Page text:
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# Introduction to Bayesian Statistics

Probability and Statistics
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Bayesian Statistics
schedule Mar 10, 2022
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# Philosophy

The pivotal difference between Frequentist and Bayesian statistics is that the former considers the population parameter to be fixed, while the latter treats it as a random variable. Such a difference in the interpretation of the nature of the population parameters carries significant and vast implications. In the eyes of Bayesians, it makes sense to assign probability distributions to parameters and compute expected values and variances, just as we do for any random variable.

# Bayes' Theorem

The Bayes' theorem is as follows:

$$\mathbb{P}(A|B)=\frac{\mathbb{P}(B|A)\cdot{}\mathbb{P}(A)}{\mathbb{P}(B)}$$

If the events $B_1,B_2,…,B_k$ constitute a partition of the sample space $S$ such that $\mathbb{P}(B_i)\ne0$ for $i=1,2,…,k$, then for any event $A$ in $S$ such that $\mathbb{P}(A)\ne0$:

$$\mathbb{P}(B_r|A)= \frac{\mathbb{P}(B_r\cap{A})}{\sum^k_{i=1}\mathbb{P}(B_i\cap{A})} =\frac{\mathbb{P}(B_r)\cdot{\mathbb{P}(A|B_r)}}{\sum^k_{i=1}\mathbb{P}(B_i)\cdot{\mathbb{P}(A|B_i)}}$$

For the continuous case:

$$$$\label{eq:oyWcmvy42akS8TCH9AF} f(\theta|x)=\frac{f(x|\theta)\cdot{f(\theta)}}{\int{f(x|\theta)\cdot{f(\theta)}\;d\theta}}$$$$

Here, the denominator is a normalising constant for the posterior distribution and does not depend on $\theta$. For this reason, we often write $\eqref{eq:oyWcmvy42akS8TCH9AF}$ as:

$$f(\theta|x)\propto{f}(x|\theta)\cdot{f(\theta)}$$

Proof. Using the definition of conditional probability and the rule of elimination, we can derive the Bayes’ theorem:

$$\mathbb{P}(B)= \sum^k_{i=1}\mathbb{P}(A_i\cap{B})= \sum^k_{i=1} \mathbb{P}(B|A_i)\cdot{\mathbb{P}(A_i)}$$

The continuous case is as follows (i.e. this is just a combination of conditional probability and the rule of elimination):

$$f_{\theta}(\theta|x)=\int^\infty_{-\infty}f_X(x|\theta)\cdot{f_{\theta}(\theta)\;\;d\theta}$$

# Terminologies

## Prior Distribution

The initial probability distribution assigned to the parameter is referred to as the prior distribution. Note that the prior distribution is given before we process the data - hence the name "prior".

## Likelihood Function

The likelihood function that we are used was often denoted as $f(\theta|x)$, which makes the fact that we are treating theta as the variable explicit. However, the notation that we use in the Bayesian world differs from this in that, the likelihood function appears to be in reverse order $f(x|\theta)$ at first glance. However, $x$ is still treated as a constant, while the θ is treated as a variable. For this very reason, we do not regard $f(x|\theta)$ as a probability.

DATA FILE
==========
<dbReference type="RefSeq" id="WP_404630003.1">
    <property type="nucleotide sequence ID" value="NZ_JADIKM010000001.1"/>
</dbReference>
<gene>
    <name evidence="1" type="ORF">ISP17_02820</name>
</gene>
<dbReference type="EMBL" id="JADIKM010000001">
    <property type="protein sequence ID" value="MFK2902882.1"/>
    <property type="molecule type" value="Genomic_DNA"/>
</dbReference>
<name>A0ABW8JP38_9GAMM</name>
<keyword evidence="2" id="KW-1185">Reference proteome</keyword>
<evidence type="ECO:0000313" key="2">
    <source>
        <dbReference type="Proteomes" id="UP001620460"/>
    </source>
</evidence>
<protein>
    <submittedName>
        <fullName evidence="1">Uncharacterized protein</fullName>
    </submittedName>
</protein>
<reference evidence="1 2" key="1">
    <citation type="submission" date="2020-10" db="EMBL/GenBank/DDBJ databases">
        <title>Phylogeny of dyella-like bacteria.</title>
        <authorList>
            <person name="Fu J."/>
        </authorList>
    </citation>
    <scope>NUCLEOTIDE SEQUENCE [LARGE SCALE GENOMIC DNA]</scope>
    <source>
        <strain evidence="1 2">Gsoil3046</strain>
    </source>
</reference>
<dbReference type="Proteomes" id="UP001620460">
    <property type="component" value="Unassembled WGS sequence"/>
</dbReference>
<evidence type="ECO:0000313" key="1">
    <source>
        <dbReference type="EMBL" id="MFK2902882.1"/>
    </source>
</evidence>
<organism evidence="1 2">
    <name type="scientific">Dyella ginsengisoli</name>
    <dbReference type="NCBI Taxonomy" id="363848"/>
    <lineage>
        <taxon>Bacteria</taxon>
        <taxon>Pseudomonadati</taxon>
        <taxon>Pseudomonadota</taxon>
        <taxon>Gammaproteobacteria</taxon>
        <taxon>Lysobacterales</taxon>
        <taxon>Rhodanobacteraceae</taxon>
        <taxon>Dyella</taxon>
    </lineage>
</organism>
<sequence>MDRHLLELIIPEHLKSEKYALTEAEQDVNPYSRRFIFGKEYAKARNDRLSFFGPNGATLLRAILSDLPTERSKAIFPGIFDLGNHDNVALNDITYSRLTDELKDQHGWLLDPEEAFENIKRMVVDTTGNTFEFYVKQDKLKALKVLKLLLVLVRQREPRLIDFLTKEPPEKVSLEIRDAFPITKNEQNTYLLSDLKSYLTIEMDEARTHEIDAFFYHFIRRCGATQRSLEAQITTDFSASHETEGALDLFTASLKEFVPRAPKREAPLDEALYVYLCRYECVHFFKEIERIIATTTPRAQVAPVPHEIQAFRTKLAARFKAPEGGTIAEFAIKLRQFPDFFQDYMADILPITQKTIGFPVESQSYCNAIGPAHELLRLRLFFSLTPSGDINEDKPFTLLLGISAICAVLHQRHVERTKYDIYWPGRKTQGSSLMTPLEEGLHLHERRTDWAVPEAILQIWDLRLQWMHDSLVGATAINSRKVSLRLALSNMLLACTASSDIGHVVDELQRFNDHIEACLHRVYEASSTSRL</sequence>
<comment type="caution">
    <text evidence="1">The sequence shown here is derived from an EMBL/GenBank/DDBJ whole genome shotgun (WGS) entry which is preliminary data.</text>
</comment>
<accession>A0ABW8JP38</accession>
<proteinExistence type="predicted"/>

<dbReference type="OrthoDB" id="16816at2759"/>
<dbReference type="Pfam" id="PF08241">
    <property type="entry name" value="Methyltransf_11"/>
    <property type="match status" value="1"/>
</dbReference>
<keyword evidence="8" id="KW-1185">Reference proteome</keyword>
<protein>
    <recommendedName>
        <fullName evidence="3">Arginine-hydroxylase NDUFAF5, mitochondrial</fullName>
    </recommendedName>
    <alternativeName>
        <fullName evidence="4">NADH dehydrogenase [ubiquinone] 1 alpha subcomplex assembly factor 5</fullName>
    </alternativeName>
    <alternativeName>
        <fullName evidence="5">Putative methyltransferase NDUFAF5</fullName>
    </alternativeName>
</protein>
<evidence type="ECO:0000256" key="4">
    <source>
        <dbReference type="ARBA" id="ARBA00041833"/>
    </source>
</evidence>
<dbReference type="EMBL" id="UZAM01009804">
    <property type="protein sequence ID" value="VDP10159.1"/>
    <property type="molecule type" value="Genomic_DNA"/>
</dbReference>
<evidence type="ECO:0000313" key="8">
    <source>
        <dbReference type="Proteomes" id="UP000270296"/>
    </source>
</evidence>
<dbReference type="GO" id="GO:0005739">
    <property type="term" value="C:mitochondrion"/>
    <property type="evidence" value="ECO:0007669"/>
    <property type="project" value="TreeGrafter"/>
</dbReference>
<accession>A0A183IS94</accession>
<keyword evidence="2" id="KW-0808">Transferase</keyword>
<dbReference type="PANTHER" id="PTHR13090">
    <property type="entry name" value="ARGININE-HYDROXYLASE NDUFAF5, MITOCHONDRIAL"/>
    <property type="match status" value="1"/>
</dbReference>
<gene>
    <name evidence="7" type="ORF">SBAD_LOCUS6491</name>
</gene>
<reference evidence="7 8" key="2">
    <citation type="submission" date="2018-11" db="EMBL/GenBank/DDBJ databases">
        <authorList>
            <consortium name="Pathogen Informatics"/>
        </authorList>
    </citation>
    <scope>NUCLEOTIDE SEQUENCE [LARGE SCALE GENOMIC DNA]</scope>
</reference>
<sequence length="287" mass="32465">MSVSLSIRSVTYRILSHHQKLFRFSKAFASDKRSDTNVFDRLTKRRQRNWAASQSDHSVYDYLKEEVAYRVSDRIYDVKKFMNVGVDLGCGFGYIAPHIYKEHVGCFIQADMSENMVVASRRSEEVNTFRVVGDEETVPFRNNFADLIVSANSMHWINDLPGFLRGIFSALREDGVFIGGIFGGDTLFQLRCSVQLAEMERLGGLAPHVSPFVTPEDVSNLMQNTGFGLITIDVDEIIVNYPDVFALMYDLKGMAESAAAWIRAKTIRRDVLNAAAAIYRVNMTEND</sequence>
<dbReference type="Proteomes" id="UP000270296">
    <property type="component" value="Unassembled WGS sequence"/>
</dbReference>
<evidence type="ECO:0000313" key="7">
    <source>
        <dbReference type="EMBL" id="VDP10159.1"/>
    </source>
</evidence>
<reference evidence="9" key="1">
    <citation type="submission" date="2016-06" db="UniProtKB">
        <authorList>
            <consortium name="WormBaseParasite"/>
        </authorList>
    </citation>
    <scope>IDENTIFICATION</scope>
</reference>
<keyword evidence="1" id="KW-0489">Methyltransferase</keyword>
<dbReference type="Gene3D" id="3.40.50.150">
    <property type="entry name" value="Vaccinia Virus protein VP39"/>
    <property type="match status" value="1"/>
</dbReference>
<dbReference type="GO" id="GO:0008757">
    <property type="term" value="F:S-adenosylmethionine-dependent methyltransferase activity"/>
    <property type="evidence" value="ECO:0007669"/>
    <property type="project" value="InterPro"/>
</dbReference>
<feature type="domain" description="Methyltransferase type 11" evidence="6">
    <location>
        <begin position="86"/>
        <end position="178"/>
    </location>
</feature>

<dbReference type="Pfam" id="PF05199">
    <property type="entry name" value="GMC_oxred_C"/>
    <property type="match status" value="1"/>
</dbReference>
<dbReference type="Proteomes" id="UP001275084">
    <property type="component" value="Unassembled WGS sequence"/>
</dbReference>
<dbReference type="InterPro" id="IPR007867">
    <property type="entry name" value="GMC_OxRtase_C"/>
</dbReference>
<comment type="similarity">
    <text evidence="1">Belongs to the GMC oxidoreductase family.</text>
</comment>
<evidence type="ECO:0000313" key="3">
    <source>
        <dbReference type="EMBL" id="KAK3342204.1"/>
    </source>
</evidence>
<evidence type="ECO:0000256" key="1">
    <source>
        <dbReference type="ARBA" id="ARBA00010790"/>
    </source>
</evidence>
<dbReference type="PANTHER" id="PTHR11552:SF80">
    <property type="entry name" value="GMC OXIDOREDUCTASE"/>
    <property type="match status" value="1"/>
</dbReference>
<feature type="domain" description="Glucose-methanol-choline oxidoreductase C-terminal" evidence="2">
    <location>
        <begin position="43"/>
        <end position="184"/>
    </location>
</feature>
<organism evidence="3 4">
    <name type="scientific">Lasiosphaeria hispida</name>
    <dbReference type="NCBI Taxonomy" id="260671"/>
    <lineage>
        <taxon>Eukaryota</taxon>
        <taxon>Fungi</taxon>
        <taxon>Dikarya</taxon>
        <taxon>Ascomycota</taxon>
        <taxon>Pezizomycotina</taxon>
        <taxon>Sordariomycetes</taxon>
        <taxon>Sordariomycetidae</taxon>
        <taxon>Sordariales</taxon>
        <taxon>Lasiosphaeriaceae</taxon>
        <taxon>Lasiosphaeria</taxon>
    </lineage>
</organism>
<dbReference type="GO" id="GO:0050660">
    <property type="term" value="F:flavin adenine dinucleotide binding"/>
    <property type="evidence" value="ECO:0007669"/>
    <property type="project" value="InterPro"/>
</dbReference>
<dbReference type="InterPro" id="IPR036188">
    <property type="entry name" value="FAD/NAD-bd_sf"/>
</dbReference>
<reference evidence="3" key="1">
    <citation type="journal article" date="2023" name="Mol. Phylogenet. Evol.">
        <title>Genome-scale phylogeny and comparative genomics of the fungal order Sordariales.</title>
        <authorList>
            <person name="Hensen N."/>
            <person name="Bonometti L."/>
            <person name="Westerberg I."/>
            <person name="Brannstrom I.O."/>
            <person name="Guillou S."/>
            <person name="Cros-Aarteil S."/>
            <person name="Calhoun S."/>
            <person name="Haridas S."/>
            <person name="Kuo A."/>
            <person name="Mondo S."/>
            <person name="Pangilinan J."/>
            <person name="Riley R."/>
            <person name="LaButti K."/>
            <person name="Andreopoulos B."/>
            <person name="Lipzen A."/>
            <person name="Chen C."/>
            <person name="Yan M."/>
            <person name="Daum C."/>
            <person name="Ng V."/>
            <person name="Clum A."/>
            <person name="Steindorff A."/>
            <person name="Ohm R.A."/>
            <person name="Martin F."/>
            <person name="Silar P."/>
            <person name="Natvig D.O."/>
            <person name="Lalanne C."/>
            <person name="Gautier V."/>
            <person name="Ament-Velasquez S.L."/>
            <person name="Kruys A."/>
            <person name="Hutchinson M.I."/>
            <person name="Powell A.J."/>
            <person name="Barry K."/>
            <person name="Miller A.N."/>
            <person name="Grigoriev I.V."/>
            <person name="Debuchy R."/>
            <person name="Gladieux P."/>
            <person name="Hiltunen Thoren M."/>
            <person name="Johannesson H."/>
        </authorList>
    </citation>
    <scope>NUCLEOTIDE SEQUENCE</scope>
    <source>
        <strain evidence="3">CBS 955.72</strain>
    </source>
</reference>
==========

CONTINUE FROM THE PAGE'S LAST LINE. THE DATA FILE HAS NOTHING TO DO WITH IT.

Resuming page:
## Posterior Distribution

Once we incorporate and process the data, the prior distribution then becomes a posterior distribution, $f_\theta(\theta|\mathbf{x})$. The posterior distribution is the basis for statistical inference in the Bayesian world.

# Example

Question. Company A is trying to estimate how many of their products are defects. Out of the thousands of the products made, the company took a random sample of size n and found that k of them are defects. As an additional insight, suppose company A knows that around 5% of theirs products are defects based on past experience. Determine the posterior distribution.

Solution. We know directly from the question that $X\sim\mathcal{B}(n,\theta)$, which means that the likelihood function is:

$$p(x|n,\theta)=\binom{n}{x}\theta^x(1-\theta)^{n-x}$$

One way of modelling the company's insight of $\theta$ is to use the beta distribution:

$$f_\theta(\theta)=\frac{\Gamma(\alpha+\beta)}{\Gamma(\alpha)\cdot\Gamma(\beta)}\theta^{\alpha-1}(1-\theta)^{\beta-1}$$

We need to come up with the parameters $\alpha$ and $\beta$ that aligns with the company's insight, that is, we want the beta distribution to be skewed sharply to the left. If we set $\alpha=2$ and $\beta=8$, this seems to be adequate. This means that the prior distribution is:

$$f_\theta(\theta)=\frac{\Gamma(2+8)}{\Gamma(2)\cdot\Gamma(8)}\theta^{2}(1-\theta)^{7}$$

As it turns out, the posterior distribution is:

$$f(\theta|\mathbf{x})$$
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